20:08 GMT18 February 2020
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    As the former head coach of British Cycling and Team Sky Shane Sutton stormed out of a medical tribunal in Manchester on Tuesday after being accused of doping, Sputnik decided to take a look at cycling’s long history of doping scandals.

    Sutton became enraged by the line of questioning from Mary O’Rourke QC, a barrister representing Team Sky’s former doctor Richard Freeman, who is facing a fitness to practice tribunal.

    Freeman, who is facing a charge of medical misconduct from the General Medical Council, could be struck off if found guilty.

    ​Before storming out Sutton told the hearing: "I've answered your questions, taken your bullying, and my children have taken your gutter tactics in the press…I've looked the panel in the eye, I'm not lying. I'm going to leave the hearing now.”

    Freeman has admitted testosterone in 2011 but has said he did it on behalf of Sutton, who he claimed was suffering from erectile dysfunction, rather than to supply to Team Sky cyclists.

    ​Sutton resigned as British Cycling's technical director in 2016 but he has denied "bullied" Freeman into ordering 30 Testogel sachets to treat impotence.

    In March this year Team Sky became Team Ineos after the broadcaster ended its decade-long sponsorship and was replaced by Britain’s richest man, Sir Jim Ratcliffe.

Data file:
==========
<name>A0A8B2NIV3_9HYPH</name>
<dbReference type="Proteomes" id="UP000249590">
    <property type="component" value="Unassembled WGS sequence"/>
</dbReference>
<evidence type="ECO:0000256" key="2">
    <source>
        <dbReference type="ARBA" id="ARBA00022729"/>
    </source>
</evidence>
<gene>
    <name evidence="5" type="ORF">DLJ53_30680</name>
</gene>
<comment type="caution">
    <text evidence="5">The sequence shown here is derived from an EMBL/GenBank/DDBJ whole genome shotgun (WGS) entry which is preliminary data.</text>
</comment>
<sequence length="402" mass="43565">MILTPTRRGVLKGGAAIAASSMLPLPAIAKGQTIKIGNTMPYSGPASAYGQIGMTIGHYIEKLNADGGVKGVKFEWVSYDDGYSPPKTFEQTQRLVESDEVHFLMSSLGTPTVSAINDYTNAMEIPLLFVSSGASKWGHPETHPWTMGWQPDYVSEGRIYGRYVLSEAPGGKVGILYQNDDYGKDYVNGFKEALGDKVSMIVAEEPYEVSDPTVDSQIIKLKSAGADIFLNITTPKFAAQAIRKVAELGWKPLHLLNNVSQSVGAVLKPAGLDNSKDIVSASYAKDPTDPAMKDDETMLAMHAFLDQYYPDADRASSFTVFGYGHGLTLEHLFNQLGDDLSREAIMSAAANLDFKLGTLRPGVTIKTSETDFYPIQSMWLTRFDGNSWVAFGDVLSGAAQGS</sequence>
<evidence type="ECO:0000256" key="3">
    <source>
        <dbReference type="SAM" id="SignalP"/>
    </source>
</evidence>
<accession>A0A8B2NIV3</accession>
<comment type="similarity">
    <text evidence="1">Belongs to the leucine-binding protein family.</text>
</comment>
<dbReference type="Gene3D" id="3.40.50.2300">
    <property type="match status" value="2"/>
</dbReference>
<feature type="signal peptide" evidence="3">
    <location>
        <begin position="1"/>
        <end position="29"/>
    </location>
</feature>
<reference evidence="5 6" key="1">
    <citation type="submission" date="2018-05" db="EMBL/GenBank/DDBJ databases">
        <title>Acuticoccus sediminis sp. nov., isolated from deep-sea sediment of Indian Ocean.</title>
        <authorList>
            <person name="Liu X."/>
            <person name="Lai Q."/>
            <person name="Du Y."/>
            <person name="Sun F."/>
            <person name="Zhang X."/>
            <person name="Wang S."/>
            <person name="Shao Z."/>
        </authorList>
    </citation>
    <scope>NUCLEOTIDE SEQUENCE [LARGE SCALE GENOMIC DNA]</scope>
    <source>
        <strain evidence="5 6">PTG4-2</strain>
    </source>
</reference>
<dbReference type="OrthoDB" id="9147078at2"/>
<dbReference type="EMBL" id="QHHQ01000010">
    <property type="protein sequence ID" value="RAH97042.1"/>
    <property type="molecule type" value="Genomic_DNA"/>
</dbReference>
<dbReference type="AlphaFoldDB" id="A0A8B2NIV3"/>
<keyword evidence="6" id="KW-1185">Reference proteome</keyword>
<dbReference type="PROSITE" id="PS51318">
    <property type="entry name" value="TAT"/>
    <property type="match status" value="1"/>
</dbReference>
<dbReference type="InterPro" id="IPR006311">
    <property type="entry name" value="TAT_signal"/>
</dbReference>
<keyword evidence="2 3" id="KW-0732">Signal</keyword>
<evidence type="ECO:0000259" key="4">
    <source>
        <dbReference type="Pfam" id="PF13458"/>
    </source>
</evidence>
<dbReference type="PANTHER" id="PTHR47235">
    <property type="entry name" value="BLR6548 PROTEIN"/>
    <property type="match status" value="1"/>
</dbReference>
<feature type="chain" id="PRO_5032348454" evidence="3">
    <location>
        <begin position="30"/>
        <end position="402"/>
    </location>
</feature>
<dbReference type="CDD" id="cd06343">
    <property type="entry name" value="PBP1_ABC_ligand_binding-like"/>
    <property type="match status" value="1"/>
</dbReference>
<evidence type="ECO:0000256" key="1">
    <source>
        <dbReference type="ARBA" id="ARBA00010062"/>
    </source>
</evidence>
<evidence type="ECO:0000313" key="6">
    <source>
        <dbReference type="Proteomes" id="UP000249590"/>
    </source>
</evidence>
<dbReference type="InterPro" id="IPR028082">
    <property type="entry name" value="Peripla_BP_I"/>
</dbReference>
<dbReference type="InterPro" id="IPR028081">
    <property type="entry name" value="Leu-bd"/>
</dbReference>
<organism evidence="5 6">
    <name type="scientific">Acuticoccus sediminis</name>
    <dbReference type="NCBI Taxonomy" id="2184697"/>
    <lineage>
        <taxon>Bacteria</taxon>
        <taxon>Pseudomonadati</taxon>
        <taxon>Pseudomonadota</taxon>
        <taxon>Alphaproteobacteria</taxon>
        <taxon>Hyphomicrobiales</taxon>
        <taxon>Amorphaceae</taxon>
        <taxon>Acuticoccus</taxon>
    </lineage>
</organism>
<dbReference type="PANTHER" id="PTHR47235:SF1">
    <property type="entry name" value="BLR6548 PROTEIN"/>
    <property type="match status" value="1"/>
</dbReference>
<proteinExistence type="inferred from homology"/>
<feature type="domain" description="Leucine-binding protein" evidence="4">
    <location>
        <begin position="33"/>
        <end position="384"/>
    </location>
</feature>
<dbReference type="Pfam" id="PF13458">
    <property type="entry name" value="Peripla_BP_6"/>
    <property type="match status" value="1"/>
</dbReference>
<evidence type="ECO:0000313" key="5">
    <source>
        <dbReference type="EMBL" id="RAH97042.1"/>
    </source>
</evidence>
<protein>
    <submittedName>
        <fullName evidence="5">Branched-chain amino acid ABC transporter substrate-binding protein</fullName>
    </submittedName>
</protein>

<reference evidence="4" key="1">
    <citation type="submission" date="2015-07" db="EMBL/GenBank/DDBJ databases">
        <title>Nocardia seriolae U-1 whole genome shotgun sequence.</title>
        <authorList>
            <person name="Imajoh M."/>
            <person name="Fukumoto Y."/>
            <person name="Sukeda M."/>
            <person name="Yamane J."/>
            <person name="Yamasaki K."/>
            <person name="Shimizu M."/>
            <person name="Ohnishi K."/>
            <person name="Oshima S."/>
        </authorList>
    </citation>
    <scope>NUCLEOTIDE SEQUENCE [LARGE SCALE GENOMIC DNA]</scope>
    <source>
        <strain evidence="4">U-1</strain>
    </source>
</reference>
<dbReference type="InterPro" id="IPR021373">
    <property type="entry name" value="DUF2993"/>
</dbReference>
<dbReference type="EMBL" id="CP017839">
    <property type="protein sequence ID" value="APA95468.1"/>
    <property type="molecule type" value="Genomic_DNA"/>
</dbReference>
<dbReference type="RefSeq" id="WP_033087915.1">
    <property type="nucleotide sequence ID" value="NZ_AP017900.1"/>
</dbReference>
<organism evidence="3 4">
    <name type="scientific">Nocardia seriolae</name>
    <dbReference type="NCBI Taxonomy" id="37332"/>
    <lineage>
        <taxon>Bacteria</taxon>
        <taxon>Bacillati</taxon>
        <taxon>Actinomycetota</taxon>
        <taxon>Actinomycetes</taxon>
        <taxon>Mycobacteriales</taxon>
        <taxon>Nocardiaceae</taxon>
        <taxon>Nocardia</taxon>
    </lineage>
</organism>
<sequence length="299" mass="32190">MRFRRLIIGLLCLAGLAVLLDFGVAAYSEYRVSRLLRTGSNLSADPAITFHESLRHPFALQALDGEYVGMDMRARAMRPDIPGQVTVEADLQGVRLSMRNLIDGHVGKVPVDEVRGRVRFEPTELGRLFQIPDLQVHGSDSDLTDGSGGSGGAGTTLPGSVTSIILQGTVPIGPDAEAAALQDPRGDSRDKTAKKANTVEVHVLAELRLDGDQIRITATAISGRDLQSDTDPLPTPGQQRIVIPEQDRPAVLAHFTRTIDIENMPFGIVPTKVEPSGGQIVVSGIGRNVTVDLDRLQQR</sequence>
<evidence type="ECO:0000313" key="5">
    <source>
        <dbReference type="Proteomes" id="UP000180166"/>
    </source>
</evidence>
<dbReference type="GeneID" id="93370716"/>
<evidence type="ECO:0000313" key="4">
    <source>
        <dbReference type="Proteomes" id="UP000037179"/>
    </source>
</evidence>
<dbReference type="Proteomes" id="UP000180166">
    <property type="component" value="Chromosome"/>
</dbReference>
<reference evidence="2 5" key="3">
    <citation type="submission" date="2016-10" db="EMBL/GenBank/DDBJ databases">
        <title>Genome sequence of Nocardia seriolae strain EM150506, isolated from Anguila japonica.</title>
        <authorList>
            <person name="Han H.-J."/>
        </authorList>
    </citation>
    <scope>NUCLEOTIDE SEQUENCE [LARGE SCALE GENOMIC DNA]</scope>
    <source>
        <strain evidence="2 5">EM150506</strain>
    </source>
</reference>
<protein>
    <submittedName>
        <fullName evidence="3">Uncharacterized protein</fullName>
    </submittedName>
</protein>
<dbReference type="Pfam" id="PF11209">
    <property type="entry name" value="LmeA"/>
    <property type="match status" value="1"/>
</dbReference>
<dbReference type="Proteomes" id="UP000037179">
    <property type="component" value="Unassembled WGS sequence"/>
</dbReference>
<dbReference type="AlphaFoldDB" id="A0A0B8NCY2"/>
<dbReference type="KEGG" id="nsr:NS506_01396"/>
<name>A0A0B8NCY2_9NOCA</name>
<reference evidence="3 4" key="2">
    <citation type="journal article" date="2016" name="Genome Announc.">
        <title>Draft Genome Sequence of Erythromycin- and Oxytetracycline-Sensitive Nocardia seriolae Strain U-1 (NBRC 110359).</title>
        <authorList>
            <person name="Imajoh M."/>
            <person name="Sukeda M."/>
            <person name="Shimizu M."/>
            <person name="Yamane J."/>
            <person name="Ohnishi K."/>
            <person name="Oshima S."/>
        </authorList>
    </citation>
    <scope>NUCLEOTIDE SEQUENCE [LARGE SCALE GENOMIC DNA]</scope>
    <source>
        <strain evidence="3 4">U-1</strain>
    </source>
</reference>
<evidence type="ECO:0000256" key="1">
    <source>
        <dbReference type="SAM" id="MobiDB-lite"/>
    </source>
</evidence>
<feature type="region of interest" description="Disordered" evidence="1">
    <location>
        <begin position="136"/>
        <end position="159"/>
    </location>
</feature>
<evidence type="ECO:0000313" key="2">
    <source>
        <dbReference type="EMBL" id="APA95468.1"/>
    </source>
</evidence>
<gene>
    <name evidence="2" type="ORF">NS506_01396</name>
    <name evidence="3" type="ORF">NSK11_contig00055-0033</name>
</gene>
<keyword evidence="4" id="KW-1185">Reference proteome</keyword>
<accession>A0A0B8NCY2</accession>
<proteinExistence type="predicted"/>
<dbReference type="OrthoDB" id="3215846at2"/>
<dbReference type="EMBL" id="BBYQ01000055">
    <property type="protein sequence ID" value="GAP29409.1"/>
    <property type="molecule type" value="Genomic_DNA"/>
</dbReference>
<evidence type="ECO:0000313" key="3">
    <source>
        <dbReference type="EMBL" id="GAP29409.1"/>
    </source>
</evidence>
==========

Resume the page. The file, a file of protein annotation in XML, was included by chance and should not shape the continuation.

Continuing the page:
​The GMC tribunal has heard that testosterone was used for "micro-dosing" to improve cyclists’ performance during gruelling tests of endurance like the Tour de France and the Giro d’Italia.

    But this is by no means the first team cycling has been linked to doping.

    Lance Armstrong

    Let’s start with the most famous, or infamous, case of them all.

    American rider Lance Armstrong became a sporting hero when he battled back from a fight with cancer to win the Tour de France seven times between 1999 and 2005.

     

    Lance Armstrong with US Teammates at Tour de France 2003
    © AP Photo / Pascal Rondeau
    Lance Armstrong with US Teammates at Tour de France 2003

     

    With his pop star girlfriend Sheryl Crow and a fortune of US$125 million, Armstrong had it all.

    But then the truth came out - he had won all his titles by cheating.

    After several years of rumours Armstrong was finally forced to admit in a TV interview with Oprah Winfrey in 2013 that he had been guilty of doping.

    Last year Armstrong, 48, was forced to pay $5 million to the US government to settle a lawsuit which could have cost him $100 million.

    Armstrong - who divorced Crow in 2006 - remains a wealthy man, largely due to a $100,000 investment he made in Uber, which has paid off handsomely.

    Floyd Landis

    Lance Armstrong’s cheating only came to light after another American cyclist, Floyd Landis, was banned for doping.

    Landis won the 2006 Tour de France but four days later he tested positive for an illegal level of testosterone.

    When Landis was disgraced he decided to become a whistleblower and basically said: “Well, I’m not the only one doing it.”